What Was “Finished” at the Cross? (Pt 1)

Daily Devotion – Day 361

“Seventy weeks are determined for your people and for your holy city, to finish the transgression, to make an end of sins, to make reconciliation for iniquity, to bring in everlasting righteousness, to seal up vision and prophecy, and to anoint the Most Holy” (Daniel 9:24, NKJV).

The messages in this new series will build upon what was discussed in the preceding series, namely “Why Do Christians Continue to Sin?” To better grasp what is being discussed, I recommend that you read the presentations in the order in which they appear. The title of this series is inspired by the following words Jesus spoke from the Cross: “It is finished” (John 19:30). The obvious question is, what is finished? The Bible does not offer a direct reply to this question. However, when we search the Scriptures it is not hard to understand what things are finished (accomplished) in view of what happened at Calvary. Let us start with the Book of Daniel

In chapter 9, Daniel was praying for himself and for Israel, petitioning the Lord to forgive their sins and restore Jerusalem to its former glory. While he prayed, the man (angel) Gabriel appeared to him with a prophecy about the restoration of Jerusalem and the coming of the Messiah (Daniel 9:1-27). Our opening Scripture captures the initial part of Gabriel’s prophecy. According to Gabriel, certain events were about to happen in the near future that would have a significant impact on God’s people and the rest of the world. The events are related to the work of the Messiah (Jesus). We will focus on those things in the prophecy that are relevant to the topic we are discussing.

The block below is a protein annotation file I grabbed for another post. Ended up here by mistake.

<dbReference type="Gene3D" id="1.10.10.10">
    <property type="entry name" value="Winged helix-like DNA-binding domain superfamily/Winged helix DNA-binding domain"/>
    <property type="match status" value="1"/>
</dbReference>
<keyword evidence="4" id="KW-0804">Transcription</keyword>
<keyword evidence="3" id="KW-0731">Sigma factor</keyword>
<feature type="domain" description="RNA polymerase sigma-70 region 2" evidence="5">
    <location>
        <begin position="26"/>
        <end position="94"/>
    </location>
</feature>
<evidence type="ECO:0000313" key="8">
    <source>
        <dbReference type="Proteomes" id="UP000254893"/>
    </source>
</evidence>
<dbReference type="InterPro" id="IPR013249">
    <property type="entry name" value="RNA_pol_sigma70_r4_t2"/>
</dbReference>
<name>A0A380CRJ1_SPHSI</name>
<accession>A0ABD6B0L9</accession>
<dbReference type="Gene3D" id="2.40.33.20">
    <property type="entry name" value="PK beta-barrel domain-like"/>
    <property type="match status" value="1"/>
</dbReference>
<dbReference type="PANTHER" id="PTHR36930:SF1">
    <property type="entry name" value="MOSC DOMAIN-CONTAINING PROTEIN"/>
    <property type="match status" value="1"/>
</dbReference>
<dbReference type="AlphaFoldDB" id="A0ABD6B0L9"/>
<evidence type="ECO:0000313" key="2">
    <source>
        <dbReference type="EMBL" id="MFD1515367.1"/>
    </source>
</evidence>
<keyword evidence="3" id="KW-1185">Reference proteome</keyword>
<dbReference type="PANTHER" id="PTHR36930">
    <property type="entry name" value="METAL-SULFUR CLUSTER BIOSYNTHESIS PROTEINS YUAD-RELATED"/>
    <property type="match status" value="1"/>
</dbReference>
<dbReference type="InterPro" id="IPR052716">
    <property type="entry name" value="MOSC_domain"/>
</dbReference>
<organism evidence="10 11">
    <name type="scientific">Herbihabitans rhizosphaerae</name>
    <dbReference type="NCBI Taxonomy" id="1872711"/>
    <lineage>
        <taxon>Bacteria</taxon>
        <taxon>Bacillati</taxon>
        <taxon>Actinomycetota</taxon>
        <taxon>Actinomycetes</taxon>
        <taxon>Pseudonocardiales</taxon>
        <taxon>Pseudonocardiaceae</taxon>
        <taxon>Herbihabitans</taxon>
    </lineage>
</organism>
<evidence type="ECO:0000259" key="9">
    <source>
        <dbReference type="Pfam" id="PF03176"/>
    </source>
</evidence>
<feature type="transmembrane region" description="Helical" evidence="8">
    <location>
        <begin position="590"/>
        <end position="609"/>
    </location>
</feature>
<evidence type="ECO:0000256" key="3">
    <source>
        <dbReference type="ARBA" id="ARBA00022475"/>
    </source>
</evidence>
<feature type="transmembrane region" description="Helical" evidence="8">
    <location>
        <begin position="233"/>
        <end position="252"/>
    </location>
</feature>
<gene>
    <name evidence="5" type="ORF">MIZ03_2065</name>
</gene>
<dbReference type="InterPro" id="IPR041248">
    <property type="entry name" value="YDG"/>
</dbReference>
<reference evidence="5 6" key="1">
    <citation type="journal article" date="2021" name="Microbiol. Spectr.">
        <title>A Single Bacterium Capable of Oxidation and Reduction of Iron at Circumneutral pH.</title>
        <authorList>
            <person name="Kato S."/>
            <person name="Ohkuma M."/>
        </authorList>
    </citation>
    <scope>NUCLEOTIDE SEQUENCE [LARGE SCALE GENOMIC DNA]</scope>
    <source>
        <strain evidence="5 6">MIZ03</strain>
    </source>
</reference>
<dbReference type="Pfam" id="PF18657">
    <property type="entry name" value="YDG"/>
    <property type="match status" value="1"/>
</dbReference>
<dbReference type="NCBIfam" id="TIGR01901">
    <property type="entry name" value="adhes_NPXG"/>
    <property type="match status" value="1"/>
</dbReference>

Gabriel mentioned six things that would happen. They are not necessarily in chronological order. We are interested in the first four things listed: “to finish the transgression, to make an end of sins, to make reconciliation for iniquity, to bring in everlasting righteousness.”  These four things are related to the things the Messiah would accomplish by virtue of His death and resurrection. The language in the prophecy speaks of decisive victory over sin accompanied by the reign of righteousness. The time frame specified by the prophecy would be the time to finish transgression, make an end of sins, and make reconciliation for iniquity. But what do these things mean? In what ways are these things fulfilled under the New Covenant? And how do these prophecies affect the life of Christians?